It’s also possible that the way parenthood worked out for me had a massive impact on my level of career ambition. I mean, everyone says having children changes your priorities and it’s partly just that. But I also think that, had I gotten pregnant when I first tried, it would have been another item on my checklist. Instead of being all fuck my career I don’t caaaaare waaaaaaaah I would have been all I have to work even harder and be an even better researcher and mother and… THE PRESSURE!

Which is not to say that had I not spent two years weeping under my desk, I would have achieved greatness. I think I’d probably be in more or less the same place career-wise. So perhaps wanting parenthood and failing to achieve parenthood and then achieving parenthood (I mean, how perfect is this: Right when I might have been anxious about the tenure process, the world’s best bundle of attention-absorption appeared in my life!) was in fact the perfect distraction from my own mediocrity. Thanks, meatball-filled pelvic cavity, for keeping me mentally occupied.

A final possibility is that I’m just a big Eyeore who refuses to take pride in any professional success.

21 Comments Post a comment
  1. Ana #

    Regardless of the ambivalent feelings behind it, it is indeed a great accomplishment. CONGRATULATIONS Bunny! Now go hang out with your little Tigger that’ll bounce you right out of your glum mood!

    June 21, 2012
  2. Misfit Mrs. #

    Tenure? Hot damn, Bunny. I highly suspect that you are in no way mediocre and that for a number of students, you are a bright spot in a dull class load. Life has this awful vacuum effect where desire can suck the joy out of great milestones. You are making it and looking good doing it. So what if you gave it a b effort. The A team at A Universities stand for pompous assholes. I also suspect that you aren’t mediocre on the home front and with your baby hoarding days ahead, academic achievement will always be tempered by your family milestones.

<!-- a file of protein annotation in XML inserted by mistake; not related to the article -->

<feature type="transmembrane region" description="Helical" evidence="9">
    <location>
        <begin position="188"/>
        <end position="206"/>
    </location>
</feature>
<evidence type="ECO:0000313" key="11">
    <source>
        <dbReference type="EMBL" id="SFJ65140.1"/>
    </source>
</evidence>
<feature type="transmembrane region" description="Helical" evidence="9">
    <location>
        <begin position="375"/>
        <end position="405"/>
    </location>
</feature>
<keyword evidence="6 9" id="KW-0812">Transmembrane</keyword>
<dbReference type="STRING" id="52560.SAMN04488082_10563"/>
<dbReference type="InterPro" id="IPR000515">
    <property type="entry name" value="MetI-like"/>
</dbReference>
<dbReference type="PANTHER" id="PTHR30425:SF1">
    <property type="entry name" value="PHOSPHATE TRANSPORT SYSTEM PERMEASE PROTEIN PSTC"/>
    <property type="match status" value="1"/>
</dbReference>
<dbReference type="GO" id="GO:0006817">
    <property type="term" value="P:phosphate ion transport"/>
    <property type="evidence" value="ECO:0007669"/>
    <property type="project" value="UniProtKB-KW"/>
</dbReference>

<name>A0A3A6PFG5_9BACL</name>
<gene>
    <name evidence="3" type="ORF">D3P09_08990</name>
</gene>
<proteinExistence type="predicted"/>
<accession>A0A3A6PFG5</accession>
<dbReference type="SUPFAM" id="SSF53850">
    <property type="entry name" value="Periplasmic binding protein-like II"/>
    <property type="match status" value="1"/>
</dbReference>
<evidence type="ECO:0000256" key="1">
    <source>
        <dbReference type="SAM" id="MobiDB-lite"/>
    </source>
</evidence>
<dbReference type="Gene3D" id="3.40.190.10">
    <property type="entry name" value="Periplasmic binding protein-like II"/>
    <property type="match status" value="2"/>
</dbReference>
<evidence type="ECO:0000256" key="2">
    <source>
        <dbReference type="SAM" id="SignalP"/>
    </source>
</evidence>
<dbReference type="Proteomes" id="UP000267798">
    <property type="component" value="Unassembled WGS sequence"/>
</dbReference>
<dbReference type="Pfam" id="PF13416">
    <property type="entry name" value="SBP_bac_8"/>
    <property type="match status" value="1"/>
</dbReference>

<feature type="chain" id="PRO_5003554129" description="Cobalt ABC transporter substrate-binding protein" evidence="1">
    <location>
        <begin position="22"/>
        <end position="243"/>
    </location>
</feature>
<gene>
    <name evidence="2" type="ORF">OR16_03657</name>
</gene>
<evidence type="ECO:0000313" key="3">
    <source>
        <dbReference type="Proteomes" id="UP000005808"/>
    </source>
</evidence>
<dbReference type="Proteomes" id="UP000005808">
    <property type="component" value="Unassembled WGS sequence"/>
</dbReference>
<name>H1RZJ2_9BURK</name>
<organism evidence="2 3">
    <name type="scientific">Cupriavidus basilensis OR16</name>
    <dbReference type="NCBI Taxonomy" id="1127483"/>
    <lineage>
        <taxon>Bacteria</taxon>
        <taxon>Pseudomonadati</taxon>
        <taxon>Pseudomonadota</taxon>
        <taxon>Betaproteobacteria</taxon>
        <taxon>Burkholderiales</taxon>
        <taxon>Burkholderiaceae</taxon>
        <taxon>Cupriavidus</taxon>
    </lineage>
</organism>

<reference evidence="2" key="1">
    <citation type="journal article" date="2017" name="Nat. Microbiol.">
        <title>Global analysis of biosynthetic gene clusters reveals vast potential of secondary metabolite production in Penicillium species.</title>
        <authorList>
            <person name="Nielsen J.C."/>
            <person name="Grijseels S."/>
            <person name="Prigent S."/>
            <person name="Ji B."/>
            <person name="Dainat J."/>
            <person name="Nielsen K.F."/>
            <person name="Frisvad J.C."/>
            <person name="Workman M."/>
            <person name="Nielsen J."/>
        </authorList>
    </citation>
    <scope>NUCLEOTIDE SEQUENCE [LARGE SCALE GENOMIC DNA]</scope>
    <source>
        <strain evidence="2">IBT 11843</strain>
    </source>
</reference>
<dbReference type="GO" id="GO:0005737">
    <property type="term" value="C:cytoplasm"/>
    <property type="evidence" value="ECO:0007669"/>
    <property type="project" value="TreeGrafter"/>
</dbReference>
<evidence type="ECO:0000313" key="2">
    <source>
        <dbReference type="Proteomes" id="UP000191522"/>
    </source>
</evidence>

It’s also a known fact that mediocre people think they are great, whereas great people will more likely think they are average at best.

    Bunny is untouchable and can now wear a sword to class and elf ears without getting fired. And if you do release you inner elfen queen, I call dibs on pictures!

    June 21, 2012
  3. Dude!!! Dude!!! AWESOMEPANTS! Tenure. Kick your inner Eyeore in the butt and get excited. Congrats!

    That being said, one thing stuck out at me and I feel it to – “Maybe it’s that I know this achievement means less than I thought it did”. I think this is called being young and hopeful. We all suffered from that and we are all figuring out now that the kick-ass idea we had of what our day to day would be was mostly fantasy. Real life ebbs and flows. Somedays it is super awesome, but a good majority of the days are pretty yawn-worthy.